Lenders Ordered To Change Foreclosure Practices
MELISSA BLOCK, Host:
From NPR News, this is ALL THINGS CONSIDERED. I'm Melissa Block.
ROBERT SIEGEL, Host:
As a result, Bank of America, JPMorgan Chase and Wells Fargo, among others, will have to change the way they handle foreclosures. NPR's Tamara Keith has the story.
TAMARA KEITH: Today, the regulators took enforcement action. John Walsh is the Acting Comptroller of the Currency.
JOHN WALSH: There were a series of problems that were identified, and taken together, those problems and deficiencies were serious enough for us to rate them as unsafe and unsound banking practices, which is a sort of a high threshold.
KEITH: The banking regulators issued orders requiring 14 major mortgage firms to change the way they deal with foreclosures. Among the changes, loan servicers will be required to give borrowers in trouble a single point of contact throughout the process. And Walsh says the orders will protect borrowers from foreclosure if the bank is modifying their loan to make it more affordable.
WALSH: If you are proceeding to make payments under a trial mod, or you're moving into a full-fledged modification, you're not going to come home from work and find a notice on the door. You're not going to open your mailbox and find notices saying, you know, foreclosure is continuing in parallel.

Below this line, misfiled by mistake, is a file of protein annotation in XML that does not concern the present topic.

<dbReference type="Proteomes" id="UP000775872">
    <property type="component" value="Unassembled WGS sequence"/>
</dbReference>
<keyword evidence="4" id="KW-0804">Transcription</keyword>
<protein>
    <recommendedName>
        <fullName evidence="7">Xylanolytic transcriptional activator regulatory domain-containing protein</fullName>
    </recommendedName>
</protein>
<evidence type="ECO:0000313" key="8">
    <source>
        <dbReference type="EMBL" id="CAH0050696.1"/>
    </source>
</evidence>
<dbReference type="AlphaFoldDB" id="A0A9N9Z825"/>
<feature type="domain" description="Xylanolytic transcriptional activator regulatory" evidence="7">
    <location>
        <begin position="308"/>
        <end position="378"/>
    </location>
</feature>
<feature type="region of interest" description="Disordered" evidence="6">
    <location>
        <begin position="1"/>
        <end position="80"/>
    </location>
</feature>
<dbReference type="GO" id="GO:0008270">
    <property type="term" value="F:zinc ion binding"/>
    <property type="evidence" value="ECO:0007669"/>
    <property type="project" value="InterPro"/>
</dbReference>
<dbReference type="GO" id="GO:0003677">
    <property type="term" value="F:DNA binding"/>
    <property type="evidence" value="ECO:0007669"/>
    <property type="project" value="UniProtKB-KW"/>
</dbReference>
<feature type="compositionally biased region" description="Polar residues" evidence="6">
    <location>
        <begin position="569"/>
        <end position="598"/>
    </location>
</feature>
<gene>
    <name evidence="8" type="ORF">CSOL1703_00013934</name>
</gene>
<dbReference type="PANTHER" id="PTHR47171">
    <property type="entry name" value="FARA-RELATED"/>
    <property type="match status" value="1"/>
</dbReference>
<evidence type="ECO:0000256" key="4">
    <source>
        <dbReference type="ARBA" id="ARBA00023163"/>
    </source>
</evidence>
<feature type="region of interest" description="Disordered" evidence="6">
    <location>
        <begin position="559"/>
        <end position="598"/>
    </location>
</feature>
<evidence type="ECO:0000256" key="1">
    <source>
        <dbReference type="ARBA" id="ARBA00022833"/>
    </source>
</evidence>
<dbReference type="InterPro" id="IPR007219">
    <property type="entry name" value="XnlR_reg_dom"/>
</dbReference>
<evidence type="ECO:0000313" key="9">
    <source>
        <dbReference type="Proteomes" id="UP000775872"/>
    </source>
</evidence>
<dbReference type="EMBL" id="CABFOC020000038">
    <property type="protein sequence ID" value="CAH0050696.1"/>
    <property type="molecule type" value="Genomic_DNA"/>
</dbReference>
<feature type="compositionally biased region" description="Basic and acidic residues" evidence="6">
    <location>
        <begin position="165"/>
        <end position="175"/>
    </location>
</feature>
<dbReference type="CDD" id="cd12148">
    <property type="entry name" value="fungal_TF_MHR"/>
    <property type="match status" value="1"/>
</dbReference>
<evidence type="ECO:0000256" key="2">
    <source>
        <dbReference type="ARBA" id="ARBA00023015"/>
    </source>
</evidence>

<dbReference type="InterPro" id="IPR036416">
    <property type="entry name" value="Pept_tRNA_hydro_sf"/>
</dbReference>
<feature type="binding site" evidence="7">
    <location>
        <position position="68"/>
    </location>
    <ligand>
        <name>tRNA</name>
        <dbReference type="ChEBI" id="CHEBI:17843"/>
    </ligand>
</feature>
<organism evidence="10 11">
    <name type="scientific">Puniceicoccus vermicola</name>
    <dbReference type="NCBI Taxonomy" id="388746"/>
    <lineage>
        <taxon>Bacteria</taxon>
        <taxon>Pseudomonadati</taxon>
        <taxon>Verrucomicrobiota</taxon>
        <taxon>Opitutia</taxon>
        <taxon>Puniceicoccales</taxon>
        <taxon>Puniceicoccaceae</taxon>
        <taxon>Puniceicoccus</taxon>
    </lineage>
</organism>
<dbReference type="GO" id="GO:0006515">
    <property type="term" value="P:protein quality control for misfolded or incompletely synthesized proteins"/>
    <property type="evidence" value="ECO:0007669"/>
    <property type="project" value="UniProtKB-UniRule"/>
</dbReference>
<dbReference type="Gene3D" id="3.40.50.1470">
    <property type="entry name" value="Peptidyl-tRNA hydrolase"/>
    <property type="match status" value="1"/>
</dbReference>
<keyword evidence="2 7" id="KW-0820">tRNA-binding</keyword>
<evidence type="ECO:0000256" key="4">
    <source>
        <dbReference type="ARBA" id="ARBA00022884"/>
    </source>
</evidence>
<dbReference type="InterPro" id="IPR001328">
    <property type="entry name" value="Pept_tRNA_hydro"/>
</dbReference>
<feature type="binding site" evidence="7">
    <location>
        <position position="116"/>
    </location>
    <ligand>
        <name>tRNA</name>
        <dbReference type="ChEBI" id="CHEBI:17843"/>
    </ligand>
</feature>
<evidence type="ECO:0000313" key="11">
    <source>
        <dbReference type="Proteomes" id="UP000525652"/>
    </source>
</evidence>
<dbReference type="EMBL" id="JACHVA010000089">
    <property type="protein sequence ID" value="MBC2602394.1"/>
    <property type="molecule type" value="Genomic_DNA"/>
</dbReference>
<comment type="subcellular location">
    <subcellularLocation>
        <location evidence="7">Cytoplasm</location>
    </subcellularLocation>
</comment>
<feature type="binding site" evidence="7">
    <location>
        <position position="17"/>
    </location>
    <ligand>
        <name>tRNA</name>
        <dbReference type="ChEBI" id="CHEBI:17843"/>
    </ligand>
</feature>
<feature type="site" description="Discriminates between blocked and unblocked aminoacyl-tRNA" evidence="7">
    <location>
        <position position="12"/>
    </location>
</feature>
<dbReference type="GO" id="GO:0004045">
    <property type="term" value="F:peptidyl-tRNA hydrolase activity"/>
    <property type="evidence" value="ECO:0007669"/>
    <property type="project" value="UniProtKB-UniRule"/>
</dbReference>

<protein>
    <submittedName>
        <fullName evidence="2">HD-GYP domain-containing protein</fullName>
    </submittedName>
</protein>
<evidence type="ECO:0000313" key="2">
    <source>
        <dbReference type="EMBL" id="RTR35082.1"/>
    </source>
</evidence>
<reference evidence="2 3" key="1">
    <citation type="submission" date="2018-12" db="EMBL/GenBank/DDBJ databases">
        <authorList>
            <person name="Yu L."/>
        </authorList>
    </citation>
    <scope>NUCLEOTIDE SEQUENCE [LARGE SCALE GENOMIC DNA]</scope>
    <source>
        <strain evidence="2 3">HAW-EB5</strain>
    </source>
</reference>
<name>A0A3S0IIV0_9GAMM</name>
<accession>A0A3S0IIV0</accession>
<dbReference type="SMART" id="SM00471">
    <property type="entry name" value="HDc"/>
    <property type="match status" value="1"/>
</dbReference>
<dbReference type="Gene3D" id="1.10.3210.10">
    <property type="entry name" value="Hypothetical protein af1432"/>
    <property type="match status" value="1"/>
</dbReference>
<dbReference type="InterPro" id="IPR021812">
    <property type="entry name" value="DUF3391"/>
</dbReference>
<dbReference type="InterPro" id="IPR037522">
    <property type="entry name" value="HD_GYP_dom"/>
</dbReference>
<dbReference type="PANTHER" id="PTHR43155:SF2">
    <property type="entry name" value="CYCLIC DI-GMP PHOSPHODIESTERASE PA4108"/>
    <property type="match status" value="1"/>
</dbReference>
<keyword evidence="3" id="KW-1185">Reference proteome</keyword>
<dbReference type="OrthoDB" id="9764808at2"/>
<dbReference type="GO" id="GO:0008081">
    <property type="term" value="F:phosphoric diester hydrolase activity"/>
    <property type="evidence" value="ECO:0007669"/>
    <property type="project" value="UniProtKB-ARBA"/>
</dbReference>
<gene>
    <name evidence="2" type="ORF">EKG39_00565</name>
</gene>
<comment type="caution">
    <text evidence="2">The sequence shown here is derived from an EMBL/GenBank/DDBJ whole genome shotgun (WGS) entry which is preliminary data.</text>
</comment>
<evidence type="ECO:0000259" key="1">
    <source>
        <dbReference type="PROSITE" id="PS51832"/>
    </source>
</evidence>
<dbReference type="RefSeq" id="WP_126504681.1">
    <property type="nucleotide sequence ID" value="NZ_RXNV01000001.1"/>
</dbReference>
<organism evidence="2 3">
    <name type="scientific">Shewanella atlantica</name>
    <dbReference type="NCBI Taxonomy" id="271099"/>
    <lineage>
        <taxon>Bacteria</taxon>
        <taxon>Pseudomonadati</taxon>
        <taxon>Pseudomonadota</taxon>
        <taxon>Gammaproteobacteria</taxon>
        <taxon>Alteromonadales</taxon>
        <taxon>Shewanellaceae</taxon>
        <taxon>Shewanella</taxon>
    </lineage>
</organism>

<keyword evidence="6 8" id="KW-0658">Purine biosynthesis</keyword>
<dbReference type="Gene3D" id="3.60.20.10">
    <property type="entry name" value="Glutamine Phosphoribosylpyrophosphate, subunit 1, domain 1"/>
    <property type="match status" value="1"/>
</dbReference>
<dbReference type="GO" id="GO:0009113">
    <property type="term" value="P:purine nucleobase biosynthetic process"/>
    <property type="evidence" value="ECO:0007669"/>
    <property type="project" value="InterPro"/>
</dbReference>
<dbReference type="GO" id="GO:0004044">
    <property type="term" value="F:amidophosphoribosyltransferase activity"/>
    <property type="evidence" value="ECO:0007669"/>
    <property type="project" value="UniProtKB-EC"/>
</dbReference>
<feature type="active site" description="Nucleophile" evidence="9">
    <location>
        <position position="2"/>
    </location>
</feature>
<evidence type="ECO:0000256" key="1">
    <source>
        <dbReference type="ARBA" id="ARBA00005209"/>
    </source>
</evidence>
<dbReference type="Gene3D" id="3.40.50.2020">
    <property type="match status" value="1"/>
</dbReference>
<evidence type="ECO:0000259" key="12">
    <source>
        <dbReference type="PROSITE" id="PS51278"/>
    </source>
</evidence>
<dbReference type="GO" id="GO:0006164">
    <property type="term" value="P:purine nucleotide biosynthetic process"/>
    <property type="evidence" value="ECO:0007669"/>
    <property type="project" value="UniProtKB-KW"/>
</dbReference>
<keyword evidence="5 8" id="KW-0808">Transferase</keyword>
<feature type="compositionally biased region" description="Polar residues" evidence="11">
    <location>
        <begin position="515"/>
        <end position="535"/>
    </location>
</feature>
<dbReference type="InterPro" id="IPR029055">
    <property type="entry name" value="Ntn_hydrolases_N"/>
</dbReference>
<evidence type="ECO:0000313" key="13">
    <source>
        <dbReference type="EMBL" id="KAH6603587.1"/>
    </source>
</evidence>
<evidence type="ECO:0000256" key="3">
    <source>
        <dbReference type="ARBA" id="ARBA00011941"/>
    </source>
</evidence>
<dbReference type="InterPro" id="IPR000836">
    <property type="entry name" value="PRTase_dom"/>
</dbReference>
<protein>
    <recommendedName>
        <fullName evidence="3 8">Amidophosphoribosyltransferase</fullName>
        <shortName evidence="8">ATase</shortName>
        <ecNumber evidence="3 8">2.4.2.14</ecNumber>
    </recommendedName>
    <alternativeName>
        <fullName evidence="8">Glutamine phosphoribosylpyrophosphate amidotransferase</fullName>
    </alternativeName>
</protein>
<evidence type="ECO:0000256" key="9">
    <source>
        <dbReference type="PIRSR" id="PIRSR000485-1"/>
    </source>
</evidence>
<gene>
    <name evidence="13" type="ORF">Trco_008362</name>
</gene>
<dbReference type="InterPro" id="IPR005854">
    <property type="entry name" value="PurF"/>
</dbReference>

KEITH: JPMorgan Chase said complying will require very significant changes to its mortgage servicing business. But consumer advocates and others are not impressed. Adam Levitin is a law professor at Georgetown University.
ADAM LEVITIN: The consent orders are sham settlements. The consent orders basically direct the banks to adopt do-it- yourself compliance programs.
KEITH: He says the mortgage firms should've been fined, not just told to improve, and he's not the only one.
JOHN TAYLOR: I'm underwhelmed.
KEITH: John Taylor heads the National Community Reinvestment Coalition. And he says lenders have already started making many of the changes called for in the orders.
TAYLOR: Once again, the regulators are responding to a crisis after the building has burned down. You know, they're just a little late to the dance.
KEITH: Tamara Keith, NPR News, Washington.
NPR transcripts are created on a rush deadline by Verb8tm, Inc., an NPR contractor, and produced using a proprietary transcription process developed with NPR. This text may not be in its final form and may be updated or revised in the future. Accuracy and availability may vary. The authoritative record of NPR’s programming is the audio record.